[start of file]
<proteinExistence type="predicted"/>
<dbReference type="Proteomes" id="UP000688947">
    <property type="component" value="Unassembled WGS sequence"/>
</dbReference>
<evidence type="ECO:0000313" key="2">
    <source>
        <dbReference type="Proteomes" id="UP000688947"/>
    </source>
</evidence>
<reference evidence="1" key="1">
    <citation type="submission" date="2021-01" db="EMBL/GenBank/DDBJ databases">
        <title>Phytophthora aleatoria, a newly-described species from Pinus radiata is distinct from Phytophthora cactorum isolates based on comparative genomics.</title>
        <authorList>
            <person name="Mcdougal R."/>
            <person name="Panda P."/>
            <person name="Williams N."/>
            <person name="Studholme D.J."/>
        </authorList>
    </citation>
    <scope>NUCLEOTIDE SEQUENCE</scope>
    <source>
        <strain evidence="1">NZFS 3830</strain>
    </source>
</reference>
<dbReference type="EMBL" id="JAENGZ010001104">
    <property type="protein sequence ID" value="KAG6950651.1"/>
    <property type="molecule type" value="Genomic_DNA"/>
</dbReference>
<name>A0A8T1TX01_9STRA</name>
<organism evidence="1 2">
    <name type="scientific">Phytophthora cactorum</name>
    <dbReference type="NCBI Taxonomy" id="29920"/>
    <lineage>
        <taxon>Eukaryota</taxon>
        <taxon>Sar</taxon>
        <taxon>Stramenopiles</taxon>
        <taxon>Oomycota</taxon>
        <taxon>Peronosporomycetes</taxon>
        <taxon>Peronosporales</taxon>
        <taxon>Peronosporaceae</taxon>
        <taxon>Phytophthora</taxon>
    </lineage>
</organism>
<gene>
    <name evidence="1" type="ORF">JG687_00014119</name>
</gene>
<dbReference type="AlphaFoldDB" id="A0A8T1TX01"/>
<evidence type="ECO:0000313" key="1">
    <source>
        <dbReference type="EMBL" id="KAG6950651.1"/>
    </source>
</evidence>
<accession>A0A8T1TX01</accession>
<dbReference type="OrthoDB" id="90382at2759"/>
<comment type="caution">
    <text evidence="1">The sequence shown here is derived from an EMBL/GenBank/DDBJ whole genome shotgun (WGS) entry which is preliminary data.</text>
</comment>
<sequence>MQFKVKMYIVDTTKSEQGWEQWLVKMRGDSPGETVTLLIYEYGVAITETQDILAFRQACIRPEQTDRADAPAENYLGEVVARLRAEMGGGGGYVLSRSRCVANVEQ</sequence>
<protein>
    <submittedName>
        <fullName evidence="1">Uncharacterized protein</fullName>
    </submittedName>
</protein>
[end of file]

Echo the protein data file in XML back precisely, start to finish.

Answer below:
<proteinExistence type="predicted"/>
<dbReference type="Proteomes" id="UP000688947">
    <property type="component" value="Unassembled WGS sequence"/>
</dbReference>
<evidence type="ECO:0000313" key="2">
    <source>
        <dbReference type="Proteomes" id="UP000688947"/>
    </source>
</evidence>
<reference evidence="1" key="1">
    <citation type="submission" date="2021-01" db="EMBL/GenBank/DDBJ databases">
        <title>Phytophthora aleatoria, a newly-described species from Pinus radiata is distinct from Phytophthora cactorum isolates based on comparative genomics.</title>
        <authorList>
            <person name="Mcdougal R."/>
            <person name="Panda P."/>
            <person name="Williams N."/>
            <person name="Studholme D.J."/>
        </authorList>
    </citation>
    <scope>NUCLEOTIDE SEQUENCE</scope>
    <source>
        <strain evidence="1">NZFS 3830</strain>
    </source>
</reference>
<dbReference type="EMBL" id="JAENGZ010001104">
    <property type="protein sequence ID" value="KAG6950651.1"/>
    <property type="molecule type" value="Genomic_DNA"/>
</dbReference>
<name>A0A8T1TX01_9STRA</name>
<organism evidence="1 2">
    <name type="scientific">Phytophthora cactorum</name>
    <dbReference type="NCBI Taxonomy" id="29920"/>
    <lineage>
        <taxon>Eukaryota</taxon>
        <taxon>Sar</taxon>
        <taxon>Stramenopiles</taxon>
        <taxon>Oomycota</taxon>
        <taxon>Peronosporomycetes</taxon>
        <taxon>Peronosporales</taxon>
        <taxon>Peronosporaceae</taxon>
        <taxon>Phytophthora</taxon>
    </lineage>
</organism>
<gene>
    <name evidence="1" type="ORF">JG687_00014119</name>
</gene>
<dbReference type="AlphaFoldDB" id="A0A8T1TX01"/>
<evidence type="ECO:0000313" key="1">
    <source>
        <dbReference type="EMBL" id="KAG6950651.1"/>
    </source>
</evidence>
<accession>A0A8T1TX01</accession>
<dbReference type="OrthoDB" id="90382at2759"/>
<comment type="caution">
    <text evidence="1">The sequence shown here is derived from an EMBL/GenBank/DDBJ whole genome shotgun (WGS) entry which is preliminary data.</text>
</comment>
<sequence>MQFKVKMYIVDTTKSEQGWEQWLVKMRGDSPGETVTLLIYEYGVAITETQDILAFRQACIRPEQTDRADAPAENYLGEVVARLRAEMGGGGGYVLSRSRCVANVEQ</sequence>
<protein>
    <submittedName>
        <fullName evidence="1">Uncharacterized protein</fullName>
    </submittedName>
</protein>